Allow others an opportunity to understand your process

Allowing others to understand our behaviors and personalities is essential to any new development process. Our team members, direct reports, managers, and our behaviors are often viewed inside a box. 

For example:

Amy reacts this way when. . .

We know under stress Amy will . . .

Don’t expect Amy to connect with you personally in a 1:1, she will focus on the results . . .

You never know what Amy is thinking or feeling, she is stone-faced. . . 

I work with leaders who want to understand how others experience them. They often know the intent behind their actions, but they don’t always know the impact of their behaviors on those they lead. Usually, this starts with a 360 process where they solicit honest and anonymous feedback from those they lead. 

Awareness in the development process is a two-step dance

The feedback from this 360 allows for awareness.

This is the first step in the process. You must have the awareness to be able to change. Once the leader is aware of their impact on others, they move to choice – how am I going to shift and what am I going to shift to become a more impactful leader for my team, my organization, and myself?

The next part is change – the leader begins experimenting with implementing behavior change. However, before they move to change, I encourage them to create the necessary environment for change.

What does that mean?

I encourage them to let their team members know what they are working on and their goals for change. Here is where I sometimes get pushback.

Can’t I just start implementing the changes?

Didn’t they ask for these shifts?

Why wouldn’t I just jump into action, so my team would appreciate my efforts?

It feels odd to let them know what I am working on; will it create doubt in my capabilities in this development process? 

No data = no implementation

Here’s the thing, humans are meaning-making individuals. Our brains seek to make meaning out of data or the lack of data. If you start implementing changes without involving your team, they will recognize something is different but not understand why.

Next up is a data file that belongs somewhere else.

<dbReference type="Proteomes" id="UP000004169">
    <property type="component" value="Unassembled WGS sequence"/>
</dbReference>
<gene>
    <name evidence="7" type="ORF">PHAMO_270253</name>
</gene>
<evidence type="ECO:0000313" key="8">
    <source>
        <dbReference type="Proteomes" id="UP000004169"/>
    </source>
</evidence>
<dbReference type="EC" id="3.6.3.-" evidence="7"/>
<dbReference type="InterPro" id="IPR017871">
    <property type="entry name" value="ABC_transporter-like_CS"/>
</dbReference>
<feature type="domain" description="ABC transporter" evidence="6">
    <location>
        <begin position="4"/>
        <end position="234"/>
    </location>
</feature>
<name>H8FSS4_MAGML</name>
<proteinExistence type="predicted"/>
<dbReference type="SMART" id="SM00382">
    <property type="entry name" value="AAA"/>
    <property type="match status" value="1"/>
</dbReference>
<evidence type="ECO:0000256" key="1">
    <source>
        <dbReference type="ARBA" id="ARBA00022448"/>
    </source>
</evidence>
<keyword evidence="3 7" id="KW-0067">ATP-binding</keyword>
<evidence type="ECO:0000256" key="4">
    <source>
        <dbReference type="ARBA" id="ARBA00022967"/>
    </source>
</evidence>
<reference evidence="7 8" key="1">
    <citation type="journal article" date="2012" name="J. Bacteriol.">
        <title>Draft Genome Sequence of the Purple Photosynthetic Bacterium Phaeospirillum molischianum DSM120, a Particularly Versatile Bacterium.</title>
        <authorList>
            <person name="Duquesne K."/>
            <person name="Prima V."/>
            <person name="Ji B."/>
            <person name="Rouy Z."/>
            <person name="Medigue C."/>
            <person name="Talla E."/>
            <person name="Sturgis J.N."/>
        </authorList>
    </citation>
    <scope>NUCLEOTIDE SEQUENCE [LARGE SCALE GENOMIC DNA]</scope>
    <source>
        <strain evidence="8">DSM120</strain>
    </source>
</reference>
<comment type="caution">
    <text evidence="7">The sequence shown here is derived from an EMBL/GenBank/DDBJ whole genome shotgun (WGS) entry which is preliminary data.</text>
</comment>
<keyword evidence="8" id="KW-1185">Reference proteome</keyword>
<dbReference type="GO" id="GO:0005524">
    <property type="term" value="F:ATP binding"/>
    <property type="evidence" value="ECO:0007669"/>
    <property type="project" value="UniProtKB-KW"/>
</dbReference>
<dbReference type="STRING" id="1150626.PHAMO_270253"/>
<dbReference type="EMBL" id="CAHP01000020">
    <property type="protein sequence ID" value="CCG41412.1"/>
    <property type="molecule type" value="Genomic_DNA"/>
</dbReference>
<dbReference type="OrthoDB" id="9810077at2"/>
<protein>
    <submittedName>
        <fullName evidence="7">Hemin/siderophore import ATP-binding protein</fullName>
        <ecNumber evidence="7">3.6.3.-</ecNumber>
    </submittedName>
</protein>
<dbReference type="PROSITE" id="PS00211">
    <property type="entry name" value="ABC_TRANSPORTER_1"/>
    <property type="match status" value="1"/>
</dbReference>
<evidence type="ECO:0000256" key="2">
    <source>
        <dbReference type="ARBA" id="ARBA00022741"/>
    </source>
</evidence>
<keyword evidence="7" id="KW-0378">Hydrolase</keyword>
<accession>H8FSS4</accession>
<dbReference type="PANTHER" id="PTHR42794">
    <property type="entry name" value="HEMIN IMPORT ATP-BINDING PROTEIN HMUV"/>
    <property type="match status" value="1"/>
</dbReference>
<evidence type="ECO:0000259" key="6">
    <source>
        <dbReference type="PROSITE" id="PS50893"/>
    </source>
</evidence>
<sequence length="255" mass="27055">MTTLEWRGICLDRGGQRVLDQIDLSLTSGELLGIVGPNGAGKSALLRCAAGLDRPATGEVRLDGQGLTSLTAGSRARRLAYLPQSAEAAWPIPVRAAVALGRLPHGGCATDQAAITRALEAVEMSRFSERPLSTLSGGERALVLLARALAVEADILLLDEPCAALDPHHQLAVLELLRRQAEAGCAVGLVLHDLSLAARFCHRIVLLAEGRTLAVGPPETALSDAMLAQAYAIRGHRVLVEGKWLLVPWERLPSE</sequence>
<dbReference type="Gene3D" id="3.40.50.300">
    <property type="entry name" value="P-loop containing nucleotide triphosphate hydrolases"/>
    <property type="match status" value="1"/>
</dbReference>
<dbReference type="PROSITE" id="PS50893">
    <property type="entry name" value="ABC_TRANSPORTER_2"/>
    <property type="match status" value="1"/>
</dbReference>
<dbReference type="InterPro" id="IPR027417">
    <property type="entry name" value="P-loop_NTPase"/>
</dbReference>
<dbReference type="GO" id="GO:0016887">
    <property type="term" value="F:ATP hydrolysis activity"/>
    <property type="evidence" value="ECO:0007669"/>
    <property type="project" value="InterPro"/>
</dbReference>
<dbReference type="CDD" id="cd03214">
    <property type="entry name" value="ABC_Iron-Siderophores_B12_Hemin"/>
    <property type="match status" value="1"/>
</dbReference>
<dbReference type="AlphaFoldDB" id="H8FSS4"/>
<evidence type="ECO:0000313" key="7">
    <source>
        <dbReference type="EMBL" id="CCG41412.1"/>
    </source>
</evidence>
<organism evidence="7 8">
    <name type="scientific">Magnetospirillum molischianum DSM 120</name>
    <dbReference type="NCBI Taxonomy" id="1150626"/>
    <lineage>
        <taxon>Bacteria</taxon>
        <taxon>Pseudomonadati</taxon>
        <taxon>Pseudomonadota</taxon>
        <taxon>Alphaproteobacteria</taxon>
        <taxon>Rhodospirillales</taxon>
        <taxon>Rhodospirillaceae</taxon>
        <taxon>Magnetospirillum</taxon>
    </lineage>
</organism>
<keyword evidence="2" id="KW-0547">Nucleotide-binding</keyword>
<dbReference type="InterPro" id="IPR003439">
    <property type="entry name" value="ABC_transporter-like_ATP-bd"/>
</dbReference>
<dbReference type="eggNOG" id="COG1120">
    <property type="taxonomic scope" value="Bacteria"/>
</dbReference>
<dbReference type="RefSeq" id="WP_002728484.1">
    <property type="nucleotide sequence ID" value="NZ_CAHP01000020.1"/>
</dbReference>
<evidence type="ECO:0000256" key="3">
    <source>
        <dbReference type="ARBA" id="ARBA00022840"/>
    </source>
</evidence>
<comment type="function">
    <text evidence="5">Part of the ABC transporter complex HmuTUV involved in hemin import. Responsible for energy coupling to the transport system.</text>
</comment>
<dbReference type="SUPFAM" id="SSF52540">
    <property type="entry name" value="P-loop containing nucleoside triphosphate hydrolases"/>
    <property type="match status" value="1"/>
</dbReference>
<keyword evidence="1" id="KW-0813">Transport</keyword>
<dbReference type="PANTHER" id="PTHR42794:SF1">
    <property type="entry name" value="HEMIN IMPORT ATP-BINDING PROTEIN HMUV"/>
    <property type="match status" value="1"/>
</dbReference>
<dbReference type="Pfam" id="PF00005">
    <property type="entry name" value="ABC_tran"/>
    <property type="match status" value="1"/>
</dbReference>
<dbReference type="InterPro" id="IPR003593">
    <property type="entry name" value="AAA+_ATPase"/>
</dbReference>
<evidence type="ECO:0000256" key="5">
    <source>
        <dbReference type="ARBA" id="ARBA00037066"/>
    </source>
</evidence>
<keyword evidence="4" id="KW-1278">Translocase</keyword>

This is where the stories come. Why is Amy acting so weird? Amy is trying too hard. Clearly, Amy read a leadership book and is now trying to follow some directives. Did Amy get in trouble for something and have to change her behaviors? Why is she acting so differently with me? Did I do something wrong?

And on and on . . . the stories are endless. Now your team members are expending energy trying to understand the shift in you, and this only had a cog in your development. 

When you don’t involve them, it also doesn’t change the box you are in. Your team members are still holding your behaviors inside that box. Even though you are acting differently, they don’t know how or why.

You haven’t done anything to help them open that box and experience your leadership differently. But you can’t open the box by force. It needs to be opened through connection.

Be transparent about the development process

Sit down with your team members.  Let them know the process. Tell them what you are working on and set the expectations of what they should expect from you.

You can, of course, let them know that change is hard and takes time. You are actively working on rewiring those automatic behaviors and mental maps, some of which have been with you for a long time. Engage them in supporting you and letting them know when they recognize a shift and when you have fallen short.

They are part of your support team and accountability team. The box is now open.

Your team is more willing to see your new behaviors through the development lens. Then in 3 months, you can bring them into a feedforward process. Ask them on a 1-5 scale how well you are doing on your specific behavior shift. Then ask them for 1-2 things you could start doing to continue that development. 

Change is hard. Trying to change in the silo is more difficult and less effective. Your vulnerability in bringing your team members into your development process will deepen connections, save the misused energy of figuring out why you are acting so differently, and open them up to engage in behavior shifts themselves.

Don’t skip this part of the process. It is critical for your success.   

How can I help? Let’s start with a consultation!